In a previous blog, we discussed the implication of communicating mortality risk to patients with a fracture. In this article, we put forward the new concept of “skeletal age” to quantify the impact of fracture on mortality.
It is easy to determine the chronological age of an individual. The number of years that pass from the date of birth (elapsed time) is chronological age. However, for practical health purposes, the age of our body is more informative than our chronological age. In engineering, the idea of ‘effective age’ is used to assess the age of a structure based on its current condition rather than its chronological age.
In medical application, for the sake of illustration, we can start with the idea of ‘heart age’. We know that being overweight is a risk factor for cardiovascular mortality, and the heart age of an individual is determined by the presence of excess weight. For example, a 65-year old man may have a ‘heart age’ of 70 (according to this UK calculator), because the man has a body mass index of 26 kg/m2 which places him in the ‘overweight’ category. Knowing his heart age helps the man take preventive measures to mitigate his risk of cardiovascular mortality.
In the same way, the idea of ‘skeletal age‘ is quite relevant in osteoporosis. Skeletal age is defined as the age of our skeleton as a consequence of fracture or exposure to risk factors for fracture. Therefore, if an individual’s skeletal age is greater than their chronological age, then the individual has a higher risk of fracture.
It has been known for some time that fragility fracture is a risk factor for mortality. Women who have sustained a hip fracture have a 2.4-fold increase in mortality risk. We can translate this fracture-mortality relationship into skeletal age.
From 35 years of age, the annual mortality risk increases by an average of ~9.7% and 10.4% per year for men and women, respectively. The 10% annual increase in mortality risk is remarkably constant across populations around the world. More than 15 years ago, Brenner et al (1993) showed the number of years lost or gained in effective age for a risk factor is a simple function of the annual risk of mortality in the general population, and the hazard ratio of mortality associated with the risk factor ielog (hazard ratio) / log (increase in annual risk of mortality).
For example, a 60-year old woman who has just sustained a hip fracture has a hazard ratio of mortality of 2.4, which is equivalent to a loss of approximately 9 years of life. In other words, for the 60-year old woman, the hazard ratio of 2.4 corresponds with a skeletal age of ~69 years.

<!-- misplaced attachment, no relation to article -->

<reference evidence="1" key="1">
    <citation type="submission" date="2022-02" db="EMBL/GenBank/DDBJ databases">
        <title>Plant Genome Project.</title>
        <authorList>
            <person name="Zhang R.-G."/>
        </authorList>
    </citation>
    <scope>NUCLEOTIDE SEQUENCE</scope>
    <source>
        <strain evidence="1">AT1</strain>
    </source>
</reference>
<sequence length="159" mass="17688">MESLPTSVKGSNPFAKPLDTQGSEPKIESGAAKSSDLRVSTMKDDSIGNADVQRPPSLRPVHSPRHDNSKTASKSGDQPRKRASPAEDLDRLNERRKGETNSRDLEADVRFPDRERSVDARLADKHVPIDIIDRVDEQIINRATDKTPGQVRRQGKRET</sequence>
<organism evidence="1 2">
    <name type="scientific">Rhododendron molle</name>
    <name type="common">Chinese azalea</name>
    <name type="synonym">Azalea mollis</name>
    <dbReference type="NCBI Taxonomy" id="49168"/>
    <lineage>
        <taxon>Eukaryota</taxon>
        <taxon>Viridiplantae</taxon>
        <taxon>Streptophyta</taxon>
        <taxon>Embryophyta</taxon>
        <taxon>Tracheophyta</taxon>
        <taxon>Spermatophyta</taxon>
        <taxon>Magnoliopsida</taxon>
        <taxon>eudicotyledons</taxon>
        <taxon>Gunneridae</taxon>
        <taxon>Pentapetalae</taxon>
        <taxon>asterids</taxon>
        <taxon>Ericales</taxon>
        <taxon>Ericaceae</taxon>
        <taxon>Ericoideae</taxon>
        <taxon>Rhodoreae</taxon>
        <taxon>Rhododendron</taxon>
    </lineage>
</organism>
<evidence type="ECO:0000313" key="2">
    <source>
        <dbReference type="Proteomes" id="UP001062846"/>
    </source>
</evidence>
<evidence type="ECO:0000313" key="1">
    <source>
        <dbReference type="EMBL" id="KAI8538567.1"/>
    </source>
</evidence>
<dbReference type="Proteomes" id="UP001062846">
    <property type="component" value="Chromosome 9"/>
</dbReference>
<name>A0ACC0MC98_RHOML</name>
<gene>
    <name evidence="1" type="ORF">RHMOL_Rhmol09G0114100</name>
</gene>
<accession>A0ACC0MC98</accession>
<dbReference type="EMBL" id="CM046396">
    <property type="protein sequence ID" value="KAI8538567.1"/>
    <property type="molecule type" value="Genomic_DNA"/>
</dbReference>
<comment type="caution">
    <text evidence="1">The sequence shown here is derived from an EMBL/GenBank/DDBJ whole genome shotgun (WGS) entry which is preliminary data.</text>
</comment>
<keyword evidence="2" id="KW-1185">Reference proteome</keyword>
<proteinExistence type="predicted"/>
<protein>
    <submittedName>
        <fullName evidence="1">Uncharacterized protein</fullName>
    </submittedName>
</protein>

Moreover, men who have sustained a vertebral fracture have a 2.2-fold increase in mortality risk. This increased risk can be translated into a loss of 8.5 years of life. Therefore, a 70-year old man with a vertebral fracture would have a skeletal age of 78.5 years.
The concept of skeletal age can also be used to quantify the beneficial effect of a treatment. Among women who have sustained a hip fracture, zoledronic acid reduces their risk of mortality by 28%, the effect size for which is equivalent to a gain of approximately 3 years of life.
The following table shows the number of years of life gained or lost associated with a risk factor for mortality. Our unpublished data reveal osteoporosis is also associated with a 30% increase in the risk of mortality, and this is translated into a loss of 3 years of life. Consequently, a 65-year old man with a BMD T-score of less than -2.5 has a skeletal age of 68 years.
It is relevant at this point to distinguish between the terms bone age and skeletal age. Clinicians are familiar with the term bone age -an index of bone maturation during growth. On the other hand, skeletal age should be seen as an index of bone destruction and fragility.
In summary, the concept of fracture risk should be redefined to combine the risk that an individual will sustain a fracture, and the risk of mortality once a fracture has occurred. The idea of skeletal age proposed here can be used to convey the compound risk of fracture and mortality.
|Factor associated with mortality||Hazard ratio||Years of life gained or lost|
|Any initial fragility fracture
~8 years (loss)
~13 years (loss)
~9 years (loss)
14 years (loss)
|Osteoporosis (T-score ≤-2.5)||1.3||3 years (loss)|
|Treatment with zoledronic acid||0.72||3.3 years (gain)|
Concept proposed by APCO Executive Committee Member, Professor Tuan Nguyen, University of Technology Sydney, Australia